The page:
The aperture problem is encountered when detecting a global motion, such as the motion of an object which occupies quite a fraction of the entire visual field. As discussed earlier, each motion sensor, such as a V1 cell, can only detect a 1D motion, the velocity component perpendicular to the local line feature inside its receptive field. The true motion of the 2D object, also called the pattern motion, cannot be detected directly from its many local motions. This ambiguity can be overcome in several different ways.
As the result of this aperture problem, the motion of a visual object composed of many components of different orientations, called pattern or global motion cannot be detected, as shown here
A simple method called intersection of constraints (IOC) is proposed by  for solving the aperture problem. This method uses only the local motions of two edge pieces to compute the global motion by finding the intersection of all possible global motions consistent with the two local motions detected. The global motion velocity of the object can be easily computed using IOC from the two edges of the 2D object associated with the top vertex of the object, as shown here:
Mathematically, the aperture problem can be solved the same way as an ill-posed problem by imposing additional constraining conditions such as the smoothness constraint discussed in previous section. Other additional conditions used include the assumptions of pure translational motion, rigid 3D object motion, and quadric 3D surface motion (see  for review).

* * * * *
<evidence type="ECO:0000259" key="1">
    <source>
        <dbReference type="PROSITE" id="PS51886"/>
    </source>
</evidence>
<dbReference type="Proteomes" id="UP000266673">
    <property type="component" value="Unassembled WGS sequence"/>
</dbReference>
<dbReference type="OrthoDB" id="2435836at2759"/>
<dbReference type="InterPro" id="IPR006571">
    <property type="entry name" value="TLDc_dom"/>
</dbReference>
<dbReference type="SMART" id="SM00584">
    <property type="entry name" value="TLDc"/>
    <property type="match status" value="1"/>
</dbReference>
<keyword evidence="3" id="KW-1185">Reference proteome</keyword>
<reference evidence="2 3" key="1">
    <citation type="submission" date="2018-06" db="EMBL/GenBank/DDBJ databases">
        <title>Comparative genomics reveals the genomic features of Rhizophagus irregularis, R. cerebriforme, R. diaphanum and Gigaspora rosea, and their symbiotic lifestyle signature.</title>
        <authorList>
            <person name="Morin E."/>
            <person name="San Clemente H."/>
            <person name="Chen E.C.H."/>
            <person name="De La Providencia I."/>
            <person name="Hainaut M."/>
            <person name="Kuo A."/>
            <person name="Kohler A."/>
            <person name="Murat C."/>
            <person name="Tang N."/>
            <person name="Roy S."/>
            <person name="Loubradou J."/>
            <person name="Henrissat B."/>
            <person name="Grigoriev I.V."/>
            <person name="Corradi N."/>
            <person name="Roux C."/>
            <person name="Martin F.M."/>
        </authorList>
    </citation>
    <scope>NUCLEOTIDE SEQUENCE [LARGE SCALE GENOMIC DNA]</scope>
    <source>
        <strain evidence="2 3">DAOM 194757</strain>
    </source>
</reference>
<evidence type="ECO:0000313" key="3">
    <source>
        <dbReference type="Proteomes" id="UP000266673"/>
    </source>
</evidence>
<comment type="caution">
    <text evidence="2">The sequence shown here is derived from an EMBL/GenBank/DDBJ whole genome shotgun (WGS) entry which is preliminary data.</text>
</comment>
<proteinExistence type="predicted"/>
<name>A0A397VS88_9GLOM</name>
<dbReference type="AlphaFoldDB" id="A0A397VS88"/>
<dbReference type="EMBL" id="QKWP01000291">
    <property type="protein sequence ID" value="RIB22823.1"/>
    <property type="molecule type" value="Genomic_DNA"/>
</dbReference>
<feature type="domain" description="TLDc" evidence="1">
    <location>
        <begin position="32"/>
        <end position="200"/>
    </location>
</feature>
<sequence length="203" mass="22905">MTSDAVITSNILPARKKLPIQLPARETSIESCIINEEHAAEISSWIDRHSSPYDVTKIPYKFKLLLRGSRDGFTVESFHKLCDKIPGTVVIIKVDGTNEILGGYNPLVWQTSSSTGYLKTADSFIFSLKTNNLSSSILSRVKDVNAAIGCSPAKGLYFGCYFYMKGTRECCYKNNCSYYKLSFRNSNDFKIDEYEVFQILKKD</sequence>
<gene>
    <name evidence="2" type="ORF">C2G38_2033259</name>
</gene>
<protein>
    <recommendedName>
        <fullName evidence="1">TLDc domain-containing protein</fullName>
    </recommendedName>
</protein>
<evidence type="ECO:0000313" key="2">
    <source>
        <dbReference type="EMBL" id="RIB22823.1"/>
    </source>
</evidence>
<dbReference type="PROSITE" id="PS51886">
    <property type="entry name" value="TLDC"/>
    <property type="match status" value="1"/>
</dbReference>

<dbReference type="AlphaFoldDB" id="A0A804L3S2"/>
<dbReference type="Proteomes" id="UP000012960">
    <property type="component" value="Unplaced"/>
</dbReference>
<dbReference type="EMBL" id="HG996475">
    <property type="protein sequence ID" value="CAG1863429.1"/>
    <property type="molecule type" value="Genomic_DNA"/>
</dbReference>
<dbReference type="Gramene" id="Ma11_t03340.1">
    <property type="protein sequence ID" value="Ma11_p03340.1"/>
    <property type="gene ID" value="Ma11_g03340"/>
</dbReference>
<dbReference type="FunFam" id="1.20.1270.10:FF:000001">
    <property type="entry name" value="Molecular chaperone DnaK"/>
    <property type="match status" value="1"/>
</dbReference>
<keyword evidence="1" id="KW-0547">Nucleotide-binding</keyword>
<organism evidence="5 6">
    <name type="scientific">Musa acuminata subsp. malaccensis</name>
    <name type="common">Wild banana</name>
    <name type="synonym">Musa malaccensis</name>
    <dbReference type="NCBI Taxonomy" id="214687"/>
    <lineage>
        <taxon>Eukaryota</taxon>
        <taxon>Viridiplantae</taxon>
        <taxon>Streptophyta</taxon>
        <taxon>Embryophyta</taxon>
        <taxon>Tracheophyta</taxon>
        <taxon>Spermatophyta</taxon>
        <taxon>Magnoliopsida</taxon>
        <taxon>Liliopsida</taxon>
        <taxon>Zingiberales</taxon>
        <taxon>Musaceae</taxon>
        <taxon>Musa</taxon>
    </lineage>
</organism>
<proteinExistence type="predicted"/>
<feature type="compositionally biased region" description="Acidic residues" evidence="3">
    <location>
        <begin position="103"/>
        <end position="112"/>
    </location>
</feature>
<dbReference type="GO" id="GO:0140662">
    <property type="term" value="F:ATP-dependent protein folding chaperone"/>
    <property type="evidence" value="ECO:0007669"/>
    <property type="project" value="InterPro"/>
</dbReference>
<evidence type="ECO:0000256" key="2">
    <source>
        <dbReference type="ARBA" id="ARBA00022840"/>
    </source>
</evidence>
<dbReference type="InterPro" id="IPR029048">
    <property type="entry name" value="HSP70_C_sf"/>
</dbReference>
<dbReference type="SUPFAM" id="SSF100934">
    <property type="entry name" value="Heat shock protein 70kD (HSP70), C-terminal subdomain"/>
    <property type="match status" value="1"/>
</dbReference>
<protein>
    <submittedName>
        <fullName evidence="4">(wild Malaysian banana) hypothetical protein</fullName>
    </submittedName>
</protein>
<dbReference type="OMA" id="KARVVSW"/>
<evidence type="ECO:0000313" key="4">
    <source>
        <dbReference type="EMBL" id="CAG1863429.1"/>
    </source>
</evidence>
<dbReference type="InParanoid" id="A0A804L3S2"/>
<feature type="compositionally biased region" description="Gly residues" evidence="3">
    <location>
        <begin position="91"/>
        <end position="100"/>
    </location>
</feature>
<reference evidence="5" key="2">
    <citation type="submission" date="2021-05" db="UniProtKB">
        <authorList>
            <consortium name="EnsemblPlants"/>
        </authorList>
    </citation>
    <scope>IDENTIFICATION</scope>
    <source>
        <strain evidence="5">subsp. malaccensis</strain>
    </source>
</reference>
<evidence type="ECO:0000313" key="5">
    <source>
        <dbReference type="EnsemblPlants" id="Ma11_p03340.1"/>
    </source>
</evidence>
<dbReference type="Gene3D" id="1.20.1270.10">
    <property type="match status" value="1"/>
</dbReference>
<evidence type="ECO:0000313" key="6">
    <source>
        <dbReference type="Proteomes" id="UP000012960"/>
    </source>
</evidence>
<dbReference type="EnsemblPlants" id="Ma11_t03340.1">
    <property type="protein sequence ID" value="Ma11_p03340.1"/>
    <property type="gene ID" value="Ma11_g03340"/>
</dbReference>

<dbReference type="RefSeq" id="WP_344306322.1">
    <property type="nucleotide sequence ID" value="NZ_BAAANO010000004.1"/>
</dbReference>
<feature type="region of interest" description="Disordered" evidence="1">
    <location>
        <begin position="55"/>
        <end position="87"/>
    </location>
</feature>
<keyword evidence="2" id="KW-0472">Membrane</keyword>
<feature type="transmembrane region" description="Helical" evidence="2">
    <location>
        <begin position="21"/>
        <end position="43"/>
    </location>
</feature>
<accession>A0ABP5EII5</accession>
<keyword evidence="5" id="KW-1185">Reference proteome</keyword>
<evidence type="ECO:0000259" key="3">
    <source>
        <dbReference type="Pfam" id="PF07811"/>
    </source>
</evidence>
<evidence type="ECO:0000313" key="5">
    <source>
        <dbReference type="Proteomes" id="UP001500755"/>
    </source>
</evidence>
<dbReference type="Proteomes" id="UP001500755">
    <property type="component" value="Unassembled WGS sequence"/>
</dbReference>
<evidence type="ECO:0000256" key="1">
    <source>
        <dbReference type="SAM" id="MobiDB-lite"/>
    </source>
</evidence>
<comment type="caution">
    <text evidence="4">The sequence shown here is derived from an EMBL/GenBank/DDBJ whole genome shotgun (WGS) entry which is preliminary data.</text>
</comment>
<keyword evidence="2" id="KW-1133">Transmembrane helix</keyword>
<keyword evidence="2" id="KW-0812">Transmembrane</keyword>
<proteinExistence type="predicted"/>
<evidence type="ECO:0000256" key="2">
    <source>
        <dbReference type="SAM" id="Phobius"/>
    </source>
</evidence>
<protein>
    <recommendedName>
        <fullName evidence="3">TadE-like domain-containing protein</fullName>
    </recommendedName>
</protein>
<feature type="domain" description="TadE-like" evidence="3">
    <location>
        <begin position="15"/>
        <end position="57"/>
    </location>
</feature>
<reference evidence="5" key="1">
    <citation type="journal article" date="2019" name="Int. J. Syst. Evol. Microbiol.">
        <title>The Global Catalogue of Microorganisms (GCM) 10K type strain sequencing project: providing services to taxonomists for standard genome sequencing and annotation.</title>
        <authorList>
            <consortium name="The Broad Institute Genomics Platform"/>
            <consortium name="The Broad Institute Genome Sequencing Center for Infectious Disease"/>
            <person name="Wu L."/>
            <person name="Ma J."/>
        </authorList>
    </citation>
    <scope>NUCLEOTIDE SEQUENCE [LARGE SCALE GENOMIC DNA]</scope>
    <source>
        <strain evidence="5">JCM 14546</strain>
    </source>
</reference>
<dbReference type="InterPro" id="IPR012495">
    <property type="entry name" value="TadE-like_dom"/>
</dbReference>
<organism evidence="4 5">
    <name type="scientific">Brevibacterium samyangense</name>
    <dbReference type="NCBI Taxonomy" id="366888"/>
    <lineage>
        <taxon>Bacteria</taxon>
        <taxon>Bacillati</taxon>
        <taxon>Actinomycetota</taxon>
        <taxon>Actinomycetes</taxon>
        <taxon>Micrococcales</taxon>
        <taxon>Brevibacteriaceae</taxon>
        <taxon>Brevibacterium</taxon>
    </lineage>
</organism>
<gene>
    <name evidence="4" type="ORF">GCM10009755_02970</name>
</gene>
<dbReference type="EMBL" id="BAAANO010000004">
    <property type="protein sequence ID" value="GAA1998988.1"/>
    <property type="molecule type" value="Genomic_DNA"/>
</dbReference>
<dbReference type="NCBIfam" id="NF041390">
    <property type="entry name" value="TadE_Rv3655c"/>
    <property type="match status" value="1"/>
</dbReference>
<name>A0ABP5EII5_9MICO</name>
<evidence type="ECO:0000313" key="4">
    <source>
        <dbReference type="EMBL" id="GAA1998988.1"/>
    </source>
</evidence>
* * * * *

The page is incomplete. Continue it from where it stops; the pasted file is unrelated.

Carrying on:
However, the various mathematical methods proposed to solve the aperture problem are unlikely to be used by the biological visual system for detecting global motion. For example, the IOC method is very simple mathematically but not feasible biologically, and the same is true for the other methods. What we need is a biologically plausible integration process which computes the 2D global motion of a pattern from the many 1D motions detected locally. In the following, We will first consider the biological properties of the neurons in both V1 and MT areas, and then propose a possible way for some of the MT cells (called pattern cells) to detect global motion.